DJ Prince Ice: Prince Among Thieves
DJ Prince Ice: Prince Among Thieves written by Preach Jacobs
When it comes to the music related careers, aging is more like dog years than those of people. The life span for musicians and radio DJs are considered short term since there’s always someone young and ambitious always trying to take your spot. That’s why it’s an impressive feat that South Carolina’s DJ Prince Ice is considered more than just a DJ, but rather called a “living legend.”
“I never gave myself that term, it was something that was given to me on air, and it stuck,” Prince Ice admits as he looks back on his on-air career in South Carolina. To celebrate he’s bringing old school legends like Big Daddy Kane, Slick Rick and Nice & Smooth to the Koger Center in October, a treat rarely visited in the metro.
“To be able to make it 20-years is a blessing,” Ice admits. “People always ask me how did I do it, and I just tell them that if you love what you’re doing, it’s second nature. The best way to do your job is to just do it.”
Locating in the south over 20-years ago via New Jersey, Ice, son of a minister entered the world of broadcasting world when on-air DJs had the more freedom to break an artist. Unfortunately he seems the industry in a totally different light.
“The difference between radio then and now, is that back in the day DJs played music and the people chose what they wanted, now stations decide what they want people to hear.”
Jobs that used to be held down by on air-personalities are now taken over by syndicated talk shows and music programming that is logged into a computer instead of being manually computed by someone in the studio. In understanding this, Ice recognizes that his career as an online personality, like the record store, is that of a dying breed.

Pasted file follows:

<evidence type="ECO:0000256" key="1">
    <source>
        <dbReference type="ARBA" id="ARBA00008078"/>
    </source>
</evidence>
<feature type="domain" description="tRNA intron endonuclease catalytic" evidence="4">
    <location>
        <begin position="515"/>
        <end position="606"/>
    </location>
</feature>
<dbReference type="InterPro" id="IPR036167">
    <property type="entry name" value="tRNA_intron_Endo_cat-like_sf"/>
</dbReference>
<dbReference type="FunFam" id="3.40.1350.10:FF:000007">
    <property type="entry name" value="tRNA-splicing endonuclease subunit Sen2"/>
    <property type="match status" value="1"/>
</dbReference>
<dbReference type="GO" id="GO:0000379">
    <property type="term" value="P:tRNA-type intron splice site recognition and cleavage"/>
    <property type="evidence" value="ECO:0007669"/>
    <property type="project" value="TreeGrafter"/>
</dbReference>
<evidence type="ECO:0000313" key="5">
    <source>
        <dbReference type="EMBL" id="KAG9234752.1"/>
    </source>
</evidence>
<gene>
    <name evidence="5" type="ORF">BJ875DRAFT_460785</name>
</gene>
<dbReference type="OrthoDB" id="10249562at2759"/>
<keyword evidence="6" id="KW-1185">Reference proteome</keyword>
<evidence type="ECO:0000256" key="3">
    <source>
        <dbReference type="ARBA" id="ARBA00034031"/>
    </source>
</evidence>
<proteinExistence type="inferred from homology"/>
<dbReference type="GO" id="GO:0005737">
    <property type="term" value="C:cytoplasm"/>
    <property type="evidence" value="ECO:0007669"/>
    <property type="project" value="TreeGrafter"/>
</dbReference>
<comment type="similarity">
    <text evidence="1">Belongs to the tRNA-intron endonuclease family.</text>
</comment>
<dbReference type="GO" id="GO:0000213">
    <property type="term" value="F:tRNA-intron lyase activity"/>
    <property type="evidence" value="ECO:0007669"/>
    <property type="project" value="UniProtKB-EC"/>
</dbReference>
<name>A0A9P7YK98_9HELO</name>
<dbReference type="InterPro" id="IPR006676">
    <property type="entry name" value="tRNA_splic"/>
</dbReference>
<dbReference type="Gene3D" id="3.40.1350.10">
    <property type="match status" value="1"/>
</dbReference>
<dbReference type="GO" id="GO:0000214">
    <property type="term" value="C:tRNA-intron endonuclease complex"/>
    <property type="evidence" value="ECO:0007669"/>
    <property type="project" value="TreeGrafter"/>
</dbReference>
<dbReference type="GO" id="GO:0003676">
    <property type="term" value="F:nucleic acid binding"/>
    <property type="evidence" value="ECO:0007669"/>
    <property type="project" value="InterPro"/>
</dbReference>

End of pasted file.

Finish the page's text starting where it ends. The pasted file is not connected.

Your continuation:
“When I got started stations were owned by independent companies or a family. It was usually one owner until 1995. That year Broadcasting laws were de-regulated and allowed companies to own more stations, so then they bought in clusters.”
As a result the technology became more apparent and more stations played more of the same songs that were pushed by larger labels leaving it difficult for independent artists to get on the radio. Ice explains the consequences of new-age radio.
“Local and indy music was affected first. Songs need to be broken and mix shows were the only place independent artists could get a shot. Now, the labels decide what they want people to hear. It’s more about spins now than breaking a record and getting someone into rotation.”
If that wasn’t enough, jobs of hundreds or radio DJs around the nation are losing their jobs because of syndicated radio shows. If a station has the Steve Harvey Morning show, there’s no need for a local radio personality. According to Ice in a soon radio DJs will go the way of the Beta Mac. But he’s not worried.
“You don’t need radio these days to get a record deal. Technology is making it easier for artists to exposure on their own. Since major labels are raping artists financially people are looking for other avenues. But no matter what, people still love the DJs.”
DJ Prince Ice’s greatest asset is his personable nature. He’s easy to approach and always focuses on working with positive artists, acting as back-up DJ for many local artists, something that other local personalities would never do.
“I just love people and doing what I do. There are actually DJs around here with bodyguards. People can just walk up to me when thy see me at I-Hop. I love that. I love doing what I do.”